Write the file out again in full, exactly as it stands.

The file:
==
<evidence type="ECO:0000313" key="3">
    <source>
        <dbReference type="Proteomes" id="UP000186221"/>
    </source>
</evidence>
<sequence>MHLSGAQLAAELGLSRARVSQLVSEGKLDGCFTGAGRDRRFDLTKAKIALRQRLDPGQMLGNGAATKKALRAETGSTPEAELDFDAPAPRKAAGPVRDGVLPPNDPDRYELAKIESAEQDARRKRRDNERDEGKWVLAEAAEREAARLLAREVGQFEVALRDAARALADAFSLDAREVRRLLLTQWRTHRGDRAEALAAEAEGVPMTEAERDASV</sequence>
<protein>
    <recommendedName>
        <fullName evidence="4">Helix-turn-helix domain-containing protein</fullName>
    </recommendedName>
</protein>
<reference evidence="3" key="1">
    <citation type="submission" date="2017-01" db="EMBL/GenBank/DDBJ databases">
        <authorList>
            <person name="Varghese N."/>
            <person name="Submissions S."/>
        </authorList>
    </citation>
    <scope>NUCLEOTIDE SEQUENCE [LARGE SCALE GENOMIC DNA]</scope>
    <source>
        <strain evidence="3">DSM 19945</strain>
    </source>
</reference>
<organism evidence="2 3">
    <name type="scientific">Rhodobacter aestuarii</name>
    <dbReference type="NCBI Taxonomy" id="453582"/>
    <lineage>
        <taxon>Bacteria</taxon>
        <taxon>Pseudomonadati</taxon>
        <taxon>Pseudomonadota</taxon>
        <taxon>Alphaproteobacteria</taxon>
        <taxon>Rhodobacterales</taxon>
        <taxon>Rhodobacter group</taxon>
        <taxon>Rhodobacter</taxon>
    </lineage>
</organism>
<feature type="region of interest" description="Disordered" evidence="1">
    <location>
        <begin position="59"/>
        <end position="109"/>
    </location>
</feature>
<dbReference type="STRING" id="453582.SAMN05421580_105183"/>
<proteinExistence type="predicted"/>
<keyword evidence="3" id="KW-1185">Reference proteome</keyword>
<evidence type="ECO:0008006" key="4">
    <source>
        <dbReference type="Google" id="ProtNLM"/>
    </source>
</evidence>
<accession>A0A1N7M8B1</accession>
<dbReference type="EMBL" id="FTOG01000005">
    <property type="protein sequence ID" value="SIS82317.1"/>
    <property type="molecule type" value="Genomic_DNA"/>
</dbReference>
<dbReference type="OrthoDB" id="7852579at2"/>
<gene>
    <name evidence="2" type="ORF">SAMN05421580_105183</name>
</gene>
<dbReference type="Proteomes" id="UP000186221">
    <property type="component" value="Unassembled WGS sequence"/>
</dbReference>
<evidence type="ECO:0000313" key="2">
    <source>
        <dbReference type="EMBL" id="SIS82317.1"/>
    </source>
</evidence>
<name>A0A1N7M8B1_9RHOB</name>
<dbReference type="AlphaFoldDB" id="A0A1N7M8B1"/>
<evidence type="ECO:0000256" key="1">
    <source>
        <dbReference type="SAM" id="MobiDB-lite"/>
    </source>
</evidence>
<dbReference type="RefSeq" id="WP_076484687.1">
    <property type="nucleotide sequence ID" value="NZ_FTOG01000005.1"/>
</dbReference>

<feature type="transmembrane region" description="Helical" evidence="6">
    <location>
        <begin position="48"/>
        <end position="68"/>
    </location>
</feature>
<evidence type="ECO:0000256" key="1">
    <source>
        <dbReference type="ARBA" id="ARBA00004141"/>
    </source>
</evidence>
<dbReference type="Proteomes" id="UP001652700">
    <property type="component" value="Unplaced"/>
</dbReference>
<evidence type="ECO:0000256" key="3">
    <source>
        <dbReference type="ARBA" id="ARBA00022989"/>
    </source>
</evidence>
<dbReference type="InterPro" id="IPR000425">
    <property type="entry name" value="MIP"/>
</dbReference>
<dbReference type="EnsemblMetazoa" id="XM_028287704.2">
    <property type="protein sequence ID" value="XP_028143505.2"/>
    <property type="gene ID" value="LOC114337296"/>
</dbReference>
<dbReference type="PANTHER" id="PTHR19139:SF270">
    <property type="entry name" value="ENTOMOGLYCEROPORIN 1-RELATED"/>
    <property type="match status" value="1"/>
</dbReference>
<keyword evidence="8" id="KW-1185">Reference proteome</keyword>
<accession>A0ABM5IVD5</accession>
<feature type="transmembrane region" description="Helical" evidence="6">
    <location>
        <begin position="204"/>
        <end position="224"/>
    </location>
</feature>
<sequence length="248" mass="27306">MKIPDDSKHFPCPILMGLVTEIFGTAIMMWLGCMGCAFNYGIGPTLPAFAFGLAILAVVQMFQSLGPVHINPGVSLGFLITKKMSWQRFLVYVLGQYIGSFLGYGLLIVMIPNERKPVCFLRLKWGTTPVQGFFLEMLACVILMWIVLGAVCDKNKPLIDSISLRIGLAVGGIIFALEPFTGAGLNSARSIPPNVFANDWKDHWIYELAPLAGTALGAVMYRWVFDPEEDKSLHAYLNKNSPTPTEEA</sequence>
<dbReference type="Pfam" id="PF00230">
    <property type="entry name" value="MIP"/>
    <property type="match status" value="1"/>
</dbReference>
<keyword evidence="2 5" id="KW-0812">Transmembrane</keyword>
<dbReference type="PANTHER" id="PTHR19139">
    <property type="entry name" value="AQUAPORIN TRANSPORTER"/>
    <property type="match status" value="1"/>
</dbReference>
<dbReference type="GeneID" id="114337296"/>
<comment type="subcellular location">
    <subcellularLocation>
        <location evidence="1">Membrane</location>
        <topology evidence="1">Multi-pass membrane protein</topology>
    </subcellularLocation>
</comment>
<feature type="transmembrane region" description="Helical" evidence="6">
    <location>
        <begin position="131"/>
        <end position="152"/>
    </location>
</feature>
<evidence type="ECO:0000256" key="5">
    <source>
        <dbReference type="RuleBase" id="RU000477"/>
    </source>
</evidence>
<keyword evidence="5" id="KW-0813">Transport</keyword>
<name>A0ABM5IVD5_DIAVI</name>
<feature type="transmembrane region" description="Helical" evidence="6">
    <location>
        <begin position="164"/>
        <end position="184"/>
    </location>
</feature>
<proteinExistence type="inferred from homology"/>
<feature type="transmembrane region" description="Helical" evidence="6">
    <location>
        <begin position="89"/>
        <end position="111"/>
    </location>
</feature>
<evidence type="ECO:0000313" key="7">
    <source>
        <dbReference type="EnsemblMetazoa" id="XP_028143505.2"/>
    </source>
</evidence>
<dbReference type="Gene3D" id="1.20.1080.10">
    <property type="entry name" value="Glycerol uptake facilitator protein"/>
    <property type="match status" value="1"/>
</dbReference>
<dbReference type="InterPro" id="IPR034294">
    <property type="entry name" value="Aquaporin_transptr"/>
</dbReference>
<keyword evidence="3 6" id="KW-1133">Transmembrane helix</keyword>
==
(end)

<evidence type="ECO:0000313" key="3">
    <source>
        <dbReference type="Proteomes" id="UP000186221"/>
    </source>
</evidence>
<sequence>MHLSGAQLAAELGLSRARVSQLVSEGKLDGCFTGAGRDRRFDLTKAKIALRQRLDPGQMLGNGAATKKALRAETGSTPEAELDFDAPAPRKAAGPVRDGVLPPNDPDRYELAKIESAEQDARRKRRDNERDEGKWVLAEAAEREAARLLAREVGQFEVALRDAARALADAFSLDAREVRRLLLTQWRTHRGDRAEALAAEAEGVPMTEAERDASV</sequence>
<protein>
    <recommendedName>
        <fullName evidence="4">Helix-turn-helix domain-containing protein</fullName>
    </recommendedName>
</protein>
<reference evidence="3" key="1">
    <citation type="submission" date="2017-01" db="EMBL/GenBank/DDBJ databases">
        <authorList>
            <person name="Varghese N."/>
            <person name="Submissions S."/>
        </authorList>
    </citation>
    <scope>NUCLEOTIDE SEQUENCE [LARGE SCALE GENOMIC DNA]</scope>
    <source>
        <strain evidence="3">DSM 19945</strain>
    </source>
</reference>
<organism evidence="2 3">
    <name type="scientific">Rhodobacter aestuarii</name>
    <dbReference type="NCBI Taxonomy" id="453582"/>
    <lineage>
        <taxon>Bacteria</taxon>
        <taxon>Pseudomonadati</taxon>
        <taxon>Pseudomonadota</taxon>
        <taxon>Alphaproteobacteria</taxon>
        <taxon>Rhodobacterales</taxon>
        <taxon>Rhodobacter group</taxon>
        <taxon>Rhodobacter</taxon>
    </lineage>
</organism>
<feature type="region of interest" description="Disordered" evidence="1">
    <location>
        <begin position="59"/>
        <end position="109"/>
    </location>
</feature>
<dbReference type="STRING" id="453582.SAMN05421580_105183"/>
<proteinExistence type="predicted"/>
<keyword evidence="3" id="KW-1185">Reference proteome</keyword>
<evidence type="ECO:0008006" key="4">
    <source>
        <dbReference type="Google" id="ProtNLM"/>
    </source>
</evidence>
<accession>A0A1N7M8B1</accession>
<dbReference type="EMBL" id="FTOG01000005">
    <property type="protein sequence ID" value="SIS82317.1"/>
    <property type="molecule type" value="Genomic_DNA"/>
</dbReference>
<dbReference type="OrthoDB" id="7852579at2"/>
<gene>
    <name evidence="2" type="ORF">SAMN05421580_105183</name>
</gene>
<dbReference type="Proteomes" id="UP000186221">
    <property type="component" value="Unassembled WGS sequence"/>
</dbReference>
<evidence type="ECO:0000313" key="2">
    <source>
        <dbReference type="EMBL" id="SIS82317.1"/>
    </source>
</evidence>
<name>A0A1N7M8B1_9RHOB</name>
<dbReference type="AlphaFoldDB" id="A0A1N7M8B1"/>
<evidence type="ECO:0000256" key="1">
    <source>
        <dbReference type="SAM" id="MobiDB-lite"/>
    </source>
</evidence>
<dbReference type="RefSeq" id="WP_076484687.1">
    <property type="nucleotide sequence ID" value="NZ_FTOG01000005.1"/>
</dbReference>

<feature type="transmembrane region" description="Helical" evidence="6">
    <location>
        <begin position="48"/>
        <end position="68"/>
    </location>
</feature>
<evidence type="ECO:0000256" key="1">
    <source>
        <dbReference type="ARBA" id="ARBA00004141"/>
    </source>
</evidence>
<dbReference type="Proteomes" id="UP001652700">
    <property type="component" value="Unplaced"/>
</dbReference>
<evidence type="ECO:0000256" key="3">
    <source>
        <dbReference type="ARBA" id="ARBA00022989"/>
    </source>
</evidence>
<dbReference type="InterPro" id="IPR000425">
    <property type="entry name" value="MIP"/>
</dbReference>
<dbReference type="EnsemblMetazoa" id="XM_028287704.2">
    <property type="protein sequence ID" value="XP_028143505.2"/>
    <property type="gene ID" value="LOC114337296"/>
</dbReference>
<dbReference type="PANTHER" id="PTHR19139:SF270">
    <property type="entry name" value="ENTOMOGLYCEROPORIN 1-RELATED"/>
    <property type="match status" value="1"/>
</dbReference>
<keyword evidence="8" id="KW-1185">Reference proteome</keyword>
<accession>A0ABM5IVD5</accession>
<feature type="transmembrane region" description="Helical" evidence="6">
    <location>
        <begin position="204"/>
        <end position="224"/>
    </location>
</feature>
<sequence length="248" mass="27306">MKIPDDSKHFPCPILMGLVTEIFGTAIMMWLGCMGCAFNYGIGPTLPAFAFGLAILAVVQMFQSLGPVHINPGVSLGFLITKKMSWQRFLVYVLGQYIGSFLGYGLLIVMIPNERKPVCFLRLKWGTTPVQGFFLEMLACVILMWIVLGAVCDKNKPLIDSISLRIGLAVGGIIFALEPFTGAGLNSARSIPPNVFANDWKDHWIYELAPLAGTALGAVMYRWVFDPEEDKSLHAYLNKNSPTPTEEA</sequence>
<dbReference type="Pfam" id="PF00230">
    <property type="entry name" value="MIP"/>
    <property type="match status" value="1"/>
</dbReference>
<keyword evidence="2 5" id="KW-0812">Transmembrane</keyword>
<dbReference type="PANTHER" id="PTHR19139">
    <property type="entry name" value="AQUAPORIN TRANSPORTER"/>
    <property type="match status" value="1"/>
</dbReference>
<dbReference type="GeneID" id="114337296"/>
<comment type="subcellular location">
    <subcellularLocation>
        <location evidence="1">Membrane</location>
        <topology evidence="1">Multi-pass membrane protein</topology>
    </subcellularLocation>
</comment>
<feature type="transmembrane region" description="Helical" evidence="6">
    <location>
        <begin position="131"/>
        <end position="152"/>
    </location>
</feature>
<evidence type="ECO:0000256" key="5">
    <source>
        <dbReference type="RuleBase" id="RU000477"/>
    </source>
</evidence>
<keyword evidence="5" id="KW-0813">Transport</keyword>
<name>A0ABM5IVD5_DIAVI</name>
<feature type="transmembrane region" description="Helical" evidence="6">
    <location>
        <begin position="164"/>
        <end position="184"/>
    </location>
</feature>
<proteinExistence type="inferred from homology"/>
<feature type="transmembrane region" description="Helical" evidence="6">
    <location>
        <begin position="89"/>
        <end position="111"/>
    </location>
</feature>
<evidence type="ECO:0000313" key="7">
    <source>
        <dbReference type="EnsemblMetazoa" id="XP_028143505.2"/>
    </source>
</evidence>
<dbReference type="Gene3D" id="1.20.1080.10">
    <property type="entry name" value="Glycerol uptake facilitator protein"/>
    <property type="match status" value="1"/>
</dbReference>
<dbReference type="InterPro" id="IPR034294">
    <property type="entry name" value="Aquaporin_transptr"/>
</dbReference>
<keyword evidence="3 6" id="KW-1133">Transmembrane helix</keyword>